Perfect for a classic English garden, this low maintenance variety will fill your garden with continuous blooms. The flowers of this less tamed variety of rose grow in clusters making a perfect choice for borders.

For best results: Prune Floribundas in early spring to give it a healthy start to the growing season.


This showpiece is the offspring of elegant Hybrid Tea and bountiful bloomer Floribunda. Depending on the variety, each stem will either have one bloom (similar to Hybrid Tea) or a cluster (usually 3 to 5 blooms per stem). This hardy variety requires room to grow, at least 30 inches, lots of sunshine, and good drainage. The height of this shrub, 3 to 5 feet, makes a stunning backdrop.

For best results: Prune Grandiflora throughout the growing season for beautiful blooms all summer long.


This hardy beauty is underestimated. However, its resiliency (they are often bred from native plants that are free of pests and disease) and gorgeous blooms makes it the ideal beginner rose. Plant this bush as a single plant or plant several to create a gorgeous border.

For best results: Add a boost of Garden Gallery Rose Food at least once a month.


Add height to your rose garden, by adding in a climbing rose variety. Bred from both the Hybrid Tea and Floribunda species, these vertical growing beauties can be trained to grow on a trellis. Secure and train the extra long canes onto a trellis to help your climbing rose grow vertically.

For best results: Provide plenty of room for this expansive beauty to grow.


For best results, most varieties of roses should be pruned in Early Spring. However, giving a trim amongst a bed of thorns can be a little tricky. So, dress well, long pants and a long sleeved shirt, and equip yourself with the right gear, including a protective pair of garden gloves and high quality bypass pruning shears. Once the pruning is done, protect your plant by applying a pruning sealer to the fresh cuts. This will help avoid rot or rose borers from entering the wound.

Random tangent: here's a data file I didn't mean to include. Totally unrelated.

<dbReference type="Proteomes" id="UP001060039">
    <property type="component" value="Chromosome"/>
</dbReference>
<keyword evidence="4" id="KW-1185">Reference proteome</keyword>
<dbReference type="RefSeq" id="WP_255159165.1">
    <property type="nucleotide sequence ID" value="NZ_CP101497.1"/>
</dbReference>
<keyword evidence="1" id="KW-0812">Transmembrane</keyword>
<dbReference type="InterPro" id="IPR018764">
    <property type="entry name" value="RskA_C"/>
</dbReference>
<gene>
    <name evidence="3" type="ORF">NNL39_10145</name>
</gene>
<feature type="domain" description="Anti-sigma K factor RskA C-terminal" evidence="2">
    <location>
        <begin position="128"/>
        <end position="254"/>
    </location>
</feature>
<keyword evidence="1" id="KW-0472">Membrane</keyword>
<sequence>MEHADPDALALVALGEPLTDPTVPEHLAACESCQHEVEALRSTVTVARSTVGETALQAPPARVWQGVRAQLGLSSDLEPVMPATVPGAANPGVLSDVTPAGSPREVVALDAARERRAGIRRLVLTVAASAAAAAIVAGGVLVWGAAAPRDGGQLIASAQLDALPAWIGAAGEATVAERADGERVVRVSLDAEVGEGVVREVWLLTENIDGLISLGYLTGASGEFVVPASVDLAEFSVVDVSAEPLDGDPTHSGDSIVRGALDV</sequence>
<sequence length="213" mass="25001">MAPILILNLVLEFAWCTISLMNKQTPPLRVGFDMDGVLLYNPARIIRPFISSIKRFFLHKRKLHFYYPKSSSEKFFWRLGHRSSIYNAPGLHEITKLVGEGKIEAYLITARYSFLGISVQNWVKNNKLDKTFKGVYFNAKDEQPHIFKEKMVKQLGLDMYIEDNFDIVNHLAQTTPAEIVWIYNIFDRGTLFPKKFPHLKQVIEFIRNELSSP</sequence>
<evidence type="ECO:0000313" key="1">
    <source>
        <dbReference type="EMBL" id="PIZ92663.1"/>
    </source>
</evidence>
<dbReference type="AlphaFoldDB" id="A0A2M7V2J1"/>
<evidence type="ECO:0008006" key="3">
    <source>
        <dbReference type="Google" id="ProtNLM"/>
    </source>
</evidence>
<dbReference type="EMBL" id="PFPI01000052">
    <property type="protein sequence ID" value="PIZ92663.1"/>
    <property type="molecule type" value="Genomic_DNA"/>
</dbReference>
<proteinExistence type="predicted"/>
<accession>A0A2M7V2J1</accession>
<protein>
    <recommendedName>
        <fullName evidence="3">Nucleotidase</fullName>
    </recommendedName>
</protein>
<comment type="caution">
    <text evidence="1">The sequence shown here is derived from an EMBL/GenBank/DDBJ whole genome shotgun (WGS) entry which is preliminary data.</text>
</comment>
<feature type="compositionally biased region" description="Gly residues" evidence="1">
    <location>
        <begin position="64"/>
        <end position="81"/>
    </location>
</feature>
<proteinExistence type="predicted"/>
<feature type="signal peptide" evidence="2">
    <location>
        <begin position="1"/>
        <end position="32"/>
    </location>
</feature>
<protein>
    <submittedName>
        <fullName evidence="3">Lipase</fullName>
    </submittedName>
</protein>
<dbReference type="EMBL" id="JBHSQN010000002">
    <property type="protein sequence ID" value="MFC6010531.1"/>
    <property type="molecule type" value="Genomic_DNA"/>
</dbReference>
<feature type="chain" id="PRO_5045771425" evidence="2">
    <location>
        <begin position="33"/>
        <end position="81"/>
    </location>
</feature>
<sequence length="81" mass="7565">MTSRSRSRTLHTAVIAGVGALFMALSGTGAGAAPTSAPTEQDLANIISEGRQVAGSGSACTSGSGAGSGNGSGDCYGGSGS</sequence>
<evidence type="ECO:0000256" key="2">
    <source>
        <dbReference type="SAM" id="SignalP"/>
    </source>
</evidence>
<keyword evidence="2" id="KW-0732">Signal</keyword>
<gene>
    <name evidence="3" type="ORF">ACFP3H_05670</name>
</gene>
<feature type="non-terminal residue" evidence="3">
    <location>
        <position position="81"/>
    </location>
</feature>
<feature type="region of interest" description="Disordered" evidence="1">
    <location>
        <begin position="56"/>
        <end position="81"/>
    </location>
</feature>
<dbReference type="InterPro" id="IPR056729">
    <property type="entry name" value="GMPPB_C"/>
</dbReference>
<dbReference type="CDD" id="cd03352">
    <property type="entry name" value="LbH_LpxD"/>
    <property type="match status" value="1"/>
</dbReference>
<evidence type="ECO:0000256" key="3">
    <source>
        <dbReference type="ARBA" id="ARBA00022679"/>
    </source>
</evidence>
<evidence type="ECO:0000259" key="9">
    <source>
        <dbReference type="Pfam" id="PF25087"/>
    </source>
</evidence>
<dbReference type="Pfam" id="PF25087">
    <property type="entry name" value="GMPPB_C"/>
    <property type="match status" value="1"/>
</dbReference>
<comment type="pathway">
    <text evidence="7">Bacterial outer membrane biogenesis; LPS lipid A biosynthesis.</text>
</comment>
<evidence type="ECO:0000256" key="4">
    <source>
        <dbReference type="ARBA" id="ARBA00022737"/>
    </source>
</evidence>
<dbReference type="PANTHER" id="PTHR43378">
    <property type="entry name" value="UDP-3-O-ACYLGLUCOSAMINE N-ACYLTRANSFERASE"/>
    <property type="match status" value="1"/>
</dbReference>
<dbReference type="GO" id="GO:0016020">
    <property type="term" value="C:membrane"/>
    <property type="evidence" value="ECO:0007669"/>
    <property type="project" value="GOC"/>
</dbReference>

• Keeps the shapes of the plant
    • Improves the overall health of the plant by removing diseased, damaged or dead growth
    • Frequent pruning develops larger, but fewer blooms. Infrequent pruning does the opposite, smaller blooms, but more of them
    • Helps focus the nutrients towards the blooms
    • Encourages new growth, and in turn flowers.


At the bare minimum, all roses should be pruned in the early spring. This will help remove and dead or damaged growth, while also prompting new growth. Trim your roses when the buds are swelling, but before any leaves begin to grow.

Remove all dead and straggly branches, and trim the remaining few canes to about 15 cm. Once the pruning is finished, apply a pruning sealer and Garden Gallery Rose Fertilizer so that your plant has the nutrients that it needs to produce new growth.


Most types of roses will have a few flushes (when a plant blooms) throughout the growing season. Help your rose plant develop new growth, by removing the previous growth once it has died. When removing the growth, don’t just remove the dead flower. Instead cut the stem on an angle back to the first five leaf junction. Once pruned, remember to seal it with a pruning sealant and give it a boost of Garden Gallery Rose Fertilizer.

Roses will instantly add a burst of beauty to your garden to the sunny, slightly acidic, places in your garden. Although they can appear intimidating, these shrubs thrive in our hot, sunny summers. The only challenge remaining is choosing which variety you will add to your landscape.